Eye-Catching Bioluminescent Wonders - Red Tide [LiveScience 2011-07-08]
Tide Lightshow Credit: Matt Catalano | neverendingsearch.net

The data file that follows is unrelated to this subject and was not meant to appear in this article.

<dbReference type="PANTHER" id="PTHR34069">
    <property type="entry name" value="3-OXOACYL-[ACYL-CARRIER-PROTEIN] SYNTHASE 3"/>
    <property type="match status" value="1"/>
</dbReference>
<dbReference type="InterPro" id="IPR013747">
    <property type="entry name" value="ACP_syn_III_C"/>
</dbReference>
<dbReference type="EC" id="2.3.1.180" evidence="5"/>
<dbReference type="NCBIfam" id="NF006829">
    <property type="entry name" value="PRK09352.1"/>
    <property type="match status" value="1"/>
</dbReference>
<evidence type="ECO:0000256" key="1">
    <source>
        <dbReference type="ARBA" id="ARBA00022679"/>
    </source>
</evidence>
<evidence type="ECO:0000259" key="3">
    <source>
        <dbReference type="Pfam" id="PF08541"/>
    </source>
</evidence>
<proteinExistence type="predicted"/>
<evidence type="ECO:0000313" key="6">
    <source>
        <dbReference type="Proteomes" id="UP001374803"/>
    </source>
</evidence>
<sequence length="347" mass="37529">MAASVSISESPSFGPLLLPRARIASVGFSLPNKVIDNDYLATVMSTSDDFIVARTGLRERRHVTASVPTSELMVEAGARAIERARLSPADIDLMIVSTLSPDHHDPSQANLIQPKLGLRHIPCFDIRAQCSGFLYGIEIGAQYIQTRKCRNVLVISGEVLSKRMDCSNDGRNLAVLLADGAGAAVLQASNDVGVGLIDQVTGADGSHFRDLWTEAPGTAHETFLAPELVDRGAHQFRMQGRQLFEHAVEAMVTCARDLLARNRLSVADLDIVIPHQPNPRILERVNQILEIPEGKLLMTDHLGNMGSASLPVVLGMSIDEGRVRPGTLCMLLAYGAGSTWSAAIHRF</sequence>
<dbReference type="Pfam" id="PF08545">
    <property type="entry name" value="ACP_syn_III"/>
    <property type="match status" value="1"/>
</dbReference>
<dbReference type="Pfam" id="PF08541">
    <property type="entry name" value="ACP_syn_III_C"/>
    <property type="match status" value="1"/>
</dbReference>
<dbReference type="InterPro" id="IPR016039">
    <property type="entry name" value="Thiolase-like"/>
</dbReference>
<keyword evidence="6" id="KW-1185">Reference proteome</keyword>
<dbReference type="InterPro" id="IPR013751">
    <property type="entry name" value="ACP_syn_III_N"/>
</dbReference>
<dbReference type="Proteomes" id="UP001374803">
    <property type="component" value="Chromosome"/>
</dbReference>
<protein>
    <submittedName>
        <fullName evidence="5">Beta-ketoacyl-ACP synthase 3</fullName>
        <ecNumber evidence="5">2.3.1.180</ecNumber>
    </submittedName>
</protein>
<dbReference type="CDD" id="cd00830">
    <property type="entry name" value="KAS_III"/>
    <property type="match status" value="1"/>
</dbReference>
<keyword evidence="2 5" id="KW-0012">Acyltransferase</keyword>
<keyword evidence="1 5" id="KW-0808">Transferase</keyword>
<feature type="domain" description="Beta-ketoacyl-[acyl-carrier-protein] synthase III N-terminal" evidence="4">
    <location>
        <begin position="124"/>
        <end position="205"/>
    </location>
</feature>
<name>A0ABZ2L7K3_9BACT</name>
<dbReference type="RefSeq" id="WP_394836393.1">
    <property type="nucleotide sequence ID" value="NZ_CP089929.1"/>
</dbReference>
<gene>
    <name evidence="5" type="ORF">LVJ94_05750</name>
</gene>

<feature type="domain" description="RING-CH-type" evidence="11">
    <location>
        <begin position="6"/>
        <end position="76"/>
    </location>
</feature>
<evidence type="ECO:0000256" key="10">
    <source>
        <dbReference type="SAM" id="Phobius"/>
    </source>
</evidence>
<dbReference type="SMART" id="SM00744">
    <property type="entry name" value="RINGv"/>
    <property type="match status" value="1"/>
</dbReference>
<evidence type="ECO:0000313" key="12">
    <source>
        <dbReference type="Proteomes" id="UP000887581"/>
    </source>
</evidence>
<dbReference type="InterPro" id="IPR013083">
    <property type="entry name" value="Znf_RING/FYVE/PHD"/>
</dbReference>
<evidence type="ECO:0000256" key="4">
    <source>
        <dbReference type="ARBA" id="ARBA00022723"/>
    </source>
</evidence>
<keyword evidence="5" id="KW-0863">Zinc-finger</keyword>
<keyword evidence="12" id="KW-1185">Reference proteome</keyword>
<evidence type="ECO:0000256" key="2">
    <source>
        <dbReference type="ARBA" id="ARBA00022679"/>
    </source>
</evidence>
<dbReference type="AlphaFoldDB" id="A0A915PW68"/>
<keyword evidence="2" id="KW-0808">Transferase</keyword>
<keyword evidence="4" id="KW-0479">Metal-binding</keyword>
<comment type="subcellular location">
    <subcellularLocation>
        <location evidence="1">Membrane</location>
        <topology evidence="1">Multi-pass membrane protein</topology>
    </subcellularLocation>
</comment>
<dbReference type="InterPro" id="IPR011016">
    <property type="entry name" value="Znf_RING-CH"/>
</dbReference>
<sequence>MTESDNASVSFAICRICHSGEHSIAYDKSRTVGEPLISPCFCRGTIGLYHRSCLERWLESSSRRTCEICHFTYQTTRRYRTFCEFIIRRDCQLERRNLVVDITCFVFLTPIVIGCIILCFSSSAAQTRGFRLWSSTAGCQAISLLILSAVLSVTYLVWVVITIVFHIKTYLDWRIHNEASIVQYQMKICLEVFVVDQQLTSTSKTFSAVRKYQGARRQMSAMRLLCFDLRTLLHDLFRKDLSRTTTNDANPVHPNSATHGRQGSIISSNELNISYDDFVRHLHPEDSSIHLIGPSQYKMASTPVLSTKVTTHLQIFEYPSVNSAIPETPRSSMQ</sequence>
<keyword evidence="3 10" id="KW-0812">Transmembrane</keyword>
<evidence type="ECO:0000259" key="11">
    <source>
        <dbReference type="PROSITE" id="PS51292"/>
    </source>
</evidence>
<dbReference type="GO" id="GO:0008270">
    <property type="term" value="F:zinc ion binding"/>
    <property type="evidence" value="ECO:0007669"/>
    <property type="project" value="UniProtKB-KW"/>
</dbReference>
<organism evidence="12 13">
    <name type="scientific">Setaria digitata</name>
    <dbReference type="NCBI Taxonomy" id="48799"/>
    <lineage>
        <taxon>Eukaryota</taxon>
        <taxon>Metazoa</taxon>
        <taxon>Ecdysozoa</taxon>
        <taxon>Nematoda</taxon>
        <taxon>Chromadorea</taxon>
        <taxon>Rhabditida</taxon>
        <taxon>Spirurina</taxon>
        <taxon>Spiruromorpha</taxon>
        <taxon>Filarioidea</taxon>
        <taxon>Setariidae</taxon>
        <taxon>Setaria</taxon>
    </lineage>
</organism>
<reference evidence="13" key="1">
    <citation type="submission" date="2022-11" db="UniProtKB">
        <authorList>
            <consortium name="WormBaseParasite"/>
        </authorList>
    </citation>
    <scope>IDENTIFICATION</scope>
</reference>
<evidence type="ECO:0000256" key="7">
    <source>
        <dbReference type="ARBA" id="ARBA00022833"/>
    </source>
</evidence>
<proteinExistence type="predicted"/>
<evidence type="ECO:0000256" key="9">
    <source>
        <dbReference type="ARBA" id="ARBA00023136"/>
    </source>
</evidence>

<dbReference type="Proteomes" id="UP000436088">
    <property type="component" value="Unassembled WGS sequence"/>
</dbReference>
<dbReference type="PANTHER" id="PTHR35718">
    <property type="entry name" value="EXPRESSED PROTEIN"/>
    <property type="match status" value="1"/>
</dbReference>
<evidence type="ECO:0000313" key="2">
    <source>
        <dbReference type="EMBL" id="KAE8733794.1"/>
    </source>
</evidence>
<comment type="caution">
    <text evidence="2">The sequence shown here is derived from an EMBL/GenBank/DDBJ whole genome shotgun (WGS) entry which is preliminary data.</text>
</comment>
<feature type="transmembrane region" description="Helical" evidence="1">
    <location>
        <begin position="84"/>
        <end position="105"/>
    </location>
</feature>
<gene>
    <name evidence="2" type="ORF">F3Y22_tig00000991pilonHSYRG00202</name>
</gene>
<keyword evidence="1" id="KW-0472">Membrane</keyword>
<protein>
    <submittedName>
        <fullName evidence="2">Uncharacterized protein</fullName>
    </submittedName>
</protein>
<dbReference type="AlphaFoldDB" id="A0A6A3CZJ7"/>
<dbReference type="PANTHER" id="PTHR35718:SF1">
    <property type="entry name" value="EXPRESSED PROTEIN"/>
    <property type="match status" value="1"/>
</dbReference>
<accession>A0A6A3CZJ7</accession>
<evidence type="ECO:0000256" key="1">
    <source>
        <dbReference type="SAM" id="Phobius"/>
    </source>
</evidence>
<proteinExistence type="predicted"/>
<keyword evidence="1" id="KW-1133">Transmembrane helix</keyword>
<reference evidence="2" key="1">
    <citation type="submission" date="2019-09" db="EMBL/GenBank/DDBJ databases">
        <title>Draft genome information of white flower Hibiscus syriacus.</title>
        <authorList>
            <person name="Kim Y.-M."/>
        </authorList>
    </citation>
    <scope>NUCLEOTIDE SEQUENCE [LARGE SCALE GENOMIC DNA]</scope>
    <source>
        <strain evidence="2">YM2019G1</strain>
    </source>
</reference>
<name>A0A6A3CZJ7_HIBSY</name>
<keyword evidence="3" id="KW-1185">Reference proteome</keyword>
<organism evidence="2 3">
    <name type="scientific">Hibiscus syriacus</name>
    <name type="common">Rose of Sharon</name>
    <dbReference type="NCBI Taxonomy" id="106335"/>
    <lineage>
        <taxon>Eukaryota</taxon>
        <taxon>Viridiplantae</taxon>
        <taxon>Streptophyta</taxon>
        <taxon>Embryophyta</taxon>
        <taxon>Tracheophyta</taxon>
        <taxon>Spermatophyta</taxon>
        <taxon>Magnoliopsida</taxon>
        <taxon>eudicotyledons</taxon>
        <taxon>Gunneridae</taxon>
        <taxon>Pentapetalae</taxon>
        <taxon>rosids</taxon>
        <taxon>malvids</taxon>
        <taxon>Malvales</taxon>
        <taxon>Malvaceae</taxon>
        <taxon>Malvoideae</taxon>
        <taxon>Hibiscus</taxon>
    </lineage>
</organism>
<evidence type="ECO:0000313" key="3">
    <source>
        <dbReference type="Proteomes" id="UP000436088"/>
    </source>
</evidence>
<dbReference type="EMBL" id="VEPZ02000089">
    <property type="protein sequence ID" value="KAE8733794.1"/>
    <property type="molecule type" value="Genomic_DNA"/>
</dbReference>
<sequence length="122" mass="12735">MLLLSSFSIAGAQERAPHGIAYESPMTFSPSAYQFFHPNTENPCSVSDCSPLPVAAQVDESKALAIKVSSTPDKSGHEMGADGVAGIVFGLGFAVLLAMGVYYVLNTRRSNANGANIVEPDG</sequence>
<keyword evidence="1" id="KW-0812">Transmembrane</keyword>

The "red tide" bioluminescence phenomenon — when waves of water appear to glow neon green, blue from within — is actually caused by millions of tiny organisms called dinoflagellates. These are a subcategory of plankton, which are single-celled marine organisms that are capable of photosynthesis. An overgrowth of these organisms causes visible patches to "bloom" on the water's surface in red, yellow, brown, red or even black colors during the day. But at night, the concentration of bioluminescent plankton lights up as it washes ashore with the tide. The mysterious glow comes from the dinoflagelletes reacting to being disturbed. When the tiny organisms are bothered, they produce a light that lasts for a fraction of a second. The flash serves to surprise predators and possibly attract other predators to the creature disturbing the dinoflagellate, which will likely cause the original offender to leave the plankton alone.